Out of the perfect circles of feathers
on lawns & roadsides,
out of the rotting maws of javelinas,
from the bowed heads of wilting wildflowers,
from bathtub rings around lakes,
& the exposed Indian graves once in twenty feet of water
the drought rises to walk amongst us,
& translucent skin a sheer rippling
above the trees, body of vapor & heat,
limbic shadows knotting
& untying beneath the bean & pecan trees.
Diminish, diminish, it says
with its mouth full of feathers,
hot finger in my mouth,
in the mouths of every one of the yet-to-be-transfigured.
What do we mean by shelter, it asks us,
the same question castoff shoes
& empty gallon bottles in ranch fields ask us.
Add that to the others we’re in the midst of answering--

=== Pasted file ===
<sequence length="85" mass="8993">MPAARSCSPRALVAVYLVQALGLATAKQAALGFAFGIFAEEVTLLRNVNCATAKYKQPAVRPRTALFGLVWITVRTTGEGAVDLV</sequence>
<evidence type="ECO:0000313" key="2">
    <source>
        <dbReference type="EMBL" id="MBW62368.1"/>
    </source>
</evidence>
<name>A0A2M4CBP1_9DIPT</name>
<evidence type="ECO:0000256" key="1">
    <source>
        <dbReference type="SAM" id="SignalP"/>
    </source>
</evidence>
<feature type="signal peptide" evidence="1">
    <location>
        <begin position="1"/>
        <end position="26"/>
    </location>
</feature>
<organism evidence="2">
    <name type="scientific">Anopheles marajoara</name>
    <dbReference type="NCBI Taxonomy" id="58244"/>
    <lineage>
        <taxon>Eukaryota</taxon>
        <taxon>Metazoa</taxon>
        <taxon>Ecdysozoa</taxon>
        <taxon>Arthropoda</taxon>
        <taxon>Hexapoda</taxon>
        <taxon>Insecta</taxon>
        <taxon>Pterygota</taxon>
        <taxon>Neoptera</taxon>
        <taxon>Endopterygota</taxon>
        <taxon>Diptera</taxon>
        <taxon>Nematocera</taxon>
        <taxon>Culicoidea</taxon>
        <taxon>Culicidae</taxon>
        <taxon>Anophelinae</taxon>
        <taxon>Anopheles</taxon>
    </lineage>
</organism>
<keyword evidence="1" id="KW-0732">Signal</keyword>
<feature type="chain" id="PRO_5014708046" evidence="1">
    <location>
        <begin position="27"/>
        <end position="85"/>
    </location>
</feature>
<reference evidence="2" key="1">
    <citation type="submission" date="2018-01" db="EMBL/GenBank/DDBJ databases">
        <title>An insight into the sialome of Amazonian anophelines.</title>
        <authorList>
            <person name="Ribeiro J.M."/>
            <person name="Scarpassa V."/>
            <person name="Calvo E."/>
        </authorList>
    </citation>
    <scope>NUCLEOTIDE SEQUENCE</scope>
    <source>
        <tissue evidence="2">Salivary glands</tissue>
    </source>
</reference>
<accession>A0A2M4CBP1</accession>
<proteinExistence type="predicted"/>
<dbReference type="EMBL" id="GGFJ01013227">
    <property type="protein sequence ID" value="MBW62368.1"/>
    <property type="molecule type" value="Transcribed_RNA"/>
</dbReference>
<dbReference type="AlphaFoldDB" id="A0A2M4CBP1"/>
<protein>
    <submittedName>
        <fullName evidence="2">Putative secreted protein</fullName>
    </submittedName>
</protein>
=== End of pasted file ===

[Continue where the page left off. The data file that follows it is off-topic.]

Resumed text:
how far north do the narcocorridos carry?
What are the coyotes charging, human traffickers,
what’s the exchange rate
on the peso black market?
The skies are cloudless, answerless--
only a distant thunder on the horizon
that tells you it's dove season,
that the white-striped wings will soon be falling.
Those walking the fields will stay invisible--
they will show only as white blazes on X-rays of eighteen-wheelers,
lives hidden amidst ripening mangoes,
the unseen body that walks beside you,
like an undertow of feathers,
like a call that must go unanswered
if it is to exist at all.
MARK WAGENAAR is the recipient of the 2015 Auburn Witness Poetry Prize Honoring Jake Adam York. Recent poems appear in The New Yorker, Crab Orchard Review, FIELD, Yemassee, and elsewhere. Wagenaar received the 2012 Felix Pollak Prize for his collection Voodoo Inverso and the 2015 Juniper Prize for his collection Body Distances.